“Silicon Valley has cycles,” said Russell Hancock, CEO of Joint Venture Silicon Valley. “We go up, we go down. It happens with regularity about every 10 years.” Hancock, who said he thought it was too early to say “the sky is falling,” added that he thought the beginning of the pandemic would spark the downturn. Instead, he said, “the pandemic turned out to be a bonanza for tech… but it just turned out to be a spike and didn’t lead us to a new plateau. Now, demand is tapering.”

But Tom Siebel, a billionaire serial entrepreneur whose latest title is CEO of C3.ai AI, -1.05%, is more pessimistic. “This is just starting,” he told MarketWatch. “Before this is over, everyone will feel the sting, large companies and small. It will be hard, but the industry will be healthy once we get through it.”

“All this weird, entitled behavior is coming to an end. No more people working in pajamas at home, being paid in bitcoin. This era will be a zinger, unfortunately,” he said. The downturn, he cautioned, will last at least two years and “look like something out of the 1970s. This recession took 15 years to happen. Companies were literally printing billions of dollars a month. It was not sustainable or real.”

To further put the numbers in perspective:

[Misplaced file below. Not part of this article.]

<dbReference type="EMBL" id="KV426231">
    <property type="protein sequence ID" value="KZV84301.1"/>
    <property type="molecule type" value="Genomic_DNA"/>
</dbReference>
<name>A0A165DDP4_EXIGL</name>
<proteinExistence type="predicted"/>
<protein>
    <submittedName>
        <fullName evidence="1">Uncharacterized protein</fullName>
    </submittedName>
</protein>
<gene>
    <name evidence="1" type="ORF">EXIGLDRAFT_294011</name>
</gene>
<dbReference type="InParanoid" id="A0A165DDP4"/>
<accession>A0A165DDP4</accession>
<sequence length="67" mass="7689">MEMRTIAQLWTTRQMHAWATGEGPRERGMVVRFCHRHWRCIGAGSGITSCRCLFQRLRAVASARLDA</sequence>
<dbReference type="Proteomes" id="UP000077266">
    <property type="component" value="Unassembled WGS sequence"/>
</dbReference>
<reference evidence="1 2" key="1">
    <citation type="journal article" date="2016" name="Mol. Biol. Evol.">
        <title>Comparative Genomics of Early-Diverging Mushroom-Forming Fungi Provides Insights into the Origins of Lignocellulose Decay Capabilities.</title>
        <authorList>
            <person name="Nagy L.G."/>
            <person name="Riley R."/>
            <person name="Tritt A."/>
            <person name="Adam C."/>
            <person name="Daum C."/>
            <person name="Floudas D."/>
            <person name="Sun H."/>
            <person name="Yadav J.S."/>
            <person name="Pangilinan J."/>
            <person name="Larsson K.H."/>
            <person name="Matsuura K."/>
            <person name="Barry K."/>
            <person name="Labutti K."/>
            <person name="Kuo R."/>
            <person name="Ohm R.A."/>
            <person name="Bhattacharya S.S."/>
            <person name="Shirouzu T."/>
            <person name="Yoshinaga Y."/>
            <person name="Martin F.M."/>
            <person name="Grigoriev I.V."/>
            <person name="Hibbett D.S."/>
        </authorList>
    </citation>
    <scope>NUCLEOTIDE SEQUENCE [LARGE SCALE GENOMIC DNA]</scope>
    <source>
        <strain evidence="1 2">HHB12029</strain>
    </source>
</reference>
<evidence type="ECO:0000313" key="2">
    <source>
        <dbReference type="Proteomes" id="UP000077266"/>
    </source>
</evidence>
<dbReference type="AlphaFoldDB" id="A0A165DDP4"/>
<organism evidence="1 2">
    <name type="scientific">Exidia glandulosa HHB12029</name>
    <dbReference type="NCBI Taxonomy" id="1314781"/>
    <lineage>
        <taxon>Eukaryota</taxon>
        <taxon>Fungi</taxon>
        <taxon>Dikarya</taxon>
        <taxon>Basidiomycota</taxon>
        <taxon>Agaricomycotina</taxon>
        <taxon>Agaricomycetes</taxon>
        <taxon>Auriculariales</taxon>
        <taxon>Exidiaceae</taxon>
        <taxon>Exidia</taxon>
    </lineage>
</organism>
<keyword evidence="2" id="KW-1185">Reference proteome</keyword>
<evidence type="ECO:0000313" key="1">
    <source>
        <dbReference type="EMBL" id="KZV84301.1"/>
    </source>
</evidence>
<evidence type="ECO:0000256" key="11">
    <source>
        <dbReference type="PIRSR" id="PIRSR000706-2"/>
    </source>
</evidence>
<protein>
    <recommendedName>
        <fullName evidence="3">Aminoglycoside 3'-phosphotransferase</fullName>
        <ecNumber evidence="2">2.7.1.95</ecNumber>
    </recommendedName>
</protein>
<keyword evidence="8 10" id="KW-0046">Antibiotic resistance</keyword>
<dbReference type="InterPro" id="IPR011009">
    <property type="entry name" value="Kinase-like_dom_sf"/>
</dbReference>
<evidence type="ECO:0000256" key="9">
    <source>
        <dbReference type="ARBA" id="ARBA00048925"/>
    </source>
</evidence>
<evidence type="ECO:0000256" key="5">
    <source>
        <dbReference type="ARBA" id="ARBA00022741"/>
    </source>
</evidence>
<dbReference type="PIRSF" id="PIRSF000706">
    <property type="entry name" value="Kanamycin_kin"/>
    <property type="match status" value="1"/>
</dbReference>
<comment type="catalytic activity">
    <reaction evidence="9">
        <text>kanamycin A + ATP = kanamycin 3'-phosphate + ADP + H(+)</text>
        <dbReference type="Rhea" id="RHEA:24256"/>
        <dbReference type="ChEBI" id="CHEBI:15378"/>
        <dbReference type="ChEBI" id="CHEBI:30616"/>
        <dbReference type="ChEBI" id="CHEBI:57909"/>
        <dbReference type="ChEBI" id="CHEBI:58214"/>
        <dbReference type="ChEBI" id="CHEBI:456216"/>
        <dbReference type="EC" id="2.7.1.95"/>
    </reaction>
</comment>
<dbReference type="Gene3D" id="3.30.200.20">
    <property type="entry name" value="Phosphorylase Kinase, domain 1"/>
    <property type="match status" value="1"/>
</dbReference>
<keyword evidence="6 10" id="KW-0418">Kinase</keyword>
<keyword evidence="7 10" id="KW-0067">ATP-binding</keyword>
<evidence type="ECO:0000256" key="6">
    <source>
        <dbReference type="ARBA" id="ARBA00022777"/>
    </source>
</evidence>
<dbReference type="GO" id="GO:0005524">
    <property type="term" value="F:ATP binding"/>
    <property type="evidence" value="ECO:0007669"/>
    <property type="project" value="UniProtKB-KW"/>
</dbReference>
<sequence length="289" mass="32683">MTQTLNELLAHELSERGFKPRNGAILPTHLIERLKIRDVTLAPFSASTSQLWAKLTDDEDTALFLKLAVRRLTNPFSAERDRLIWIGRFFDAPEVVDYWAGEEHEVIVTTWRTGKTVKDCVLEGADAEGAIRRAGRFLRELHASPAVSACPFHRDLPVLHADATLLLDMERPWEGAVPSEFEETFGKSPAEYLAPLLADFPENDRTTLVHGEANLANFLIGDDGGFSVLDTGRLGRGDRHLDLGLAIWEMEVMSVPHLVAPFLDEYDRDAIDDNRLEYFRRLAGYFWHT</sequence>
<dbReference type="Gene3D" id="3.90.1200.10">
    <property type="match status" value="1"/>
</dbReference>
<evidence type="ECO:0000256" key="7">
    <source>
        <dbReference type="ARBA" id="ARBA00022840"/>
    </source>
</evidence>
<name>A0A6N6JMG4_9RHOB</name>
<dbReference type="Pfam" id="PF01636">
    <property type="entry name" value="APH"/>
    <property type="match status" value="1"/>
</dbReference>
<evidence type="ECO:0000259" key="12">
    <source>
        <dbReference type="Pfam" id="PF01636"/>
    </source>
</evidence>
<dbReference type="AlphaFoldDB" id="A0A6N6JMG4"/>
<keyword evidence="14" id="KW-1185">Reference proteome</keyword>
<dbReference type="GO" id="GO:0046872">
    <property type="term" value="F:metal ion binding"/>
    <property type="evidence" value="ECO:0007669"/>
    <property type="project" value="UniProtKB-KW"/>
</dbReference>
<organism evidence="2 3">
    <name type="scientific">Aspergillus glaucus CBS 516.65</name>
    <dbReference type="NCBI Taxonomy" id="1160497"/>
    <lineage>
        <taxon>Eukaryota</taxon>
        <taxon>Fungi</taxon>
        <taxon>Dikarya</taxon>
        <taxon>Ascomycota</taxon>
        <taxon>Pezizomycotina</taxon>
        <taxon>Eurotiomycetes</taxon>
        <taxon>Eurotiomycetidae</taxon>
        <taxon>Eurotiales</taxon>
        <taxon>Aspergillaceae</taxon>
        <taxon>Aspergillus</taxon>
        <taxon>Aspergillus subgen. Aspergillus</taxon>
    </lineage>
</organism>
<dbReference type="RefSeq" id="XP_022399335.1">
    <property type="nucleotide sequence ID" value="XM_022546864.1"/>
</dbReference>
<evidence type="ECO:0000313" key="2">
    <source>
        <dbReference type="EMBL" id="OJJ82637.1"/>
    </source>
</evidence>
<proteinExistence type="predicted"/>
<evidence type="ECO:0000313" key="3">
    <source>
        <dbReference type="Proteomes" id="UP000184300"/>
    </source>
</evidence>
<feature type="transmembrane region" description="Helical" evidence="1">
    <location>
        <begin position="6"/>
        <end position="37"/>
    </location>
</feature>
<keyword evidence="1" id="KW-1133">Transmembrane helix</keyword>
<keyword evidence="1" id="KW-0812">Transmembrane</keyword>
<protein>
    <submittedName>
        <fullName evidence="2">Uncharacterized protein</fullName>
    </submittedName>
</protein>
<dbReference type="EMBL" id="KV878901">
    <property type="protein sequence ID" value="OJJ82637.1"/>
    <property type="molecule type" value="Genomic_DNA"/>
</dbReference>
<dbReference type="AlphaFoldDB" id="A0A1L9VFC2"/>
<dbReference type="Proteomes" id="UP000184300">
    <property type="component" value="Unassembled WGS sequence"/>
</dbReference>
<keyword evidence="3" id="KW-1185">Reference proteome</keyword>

• Today’s tech job cuts are also approaching the number of jobs lost in the industry when the COVID-19 pandemic upended everything. In 2020, 83,000 people in the tech industry lost their jobs, according to Challenger, Gray & Christmas.
  • The 60,000-plus jobs lost this year is getting close to the equivalent of the number of U.S. tech jobs added by Silicon Valley’s biggest tech companies from 2020 to 2021, which was 68,558, according to an analysis of hiring data by the Silicon Valley Institute for Regional Studies.

Some companies making job cuts have their own reasons and circumstances — but most of them have been affected by declining stock prices this year. The dramatic slashing of the staff of Twitter has everything to do with Elon Musk taking the helm, but before he bought the company its stock had traded as much as 73% lower than the $54.20 he paid per share. The slowdown in real estate activity is affecting related, fairly young companies. Yet other companies, such as ride-hailing giant Lyft Inc. LYFT, +0.56%, have been under pressure to prove they can turn a profit.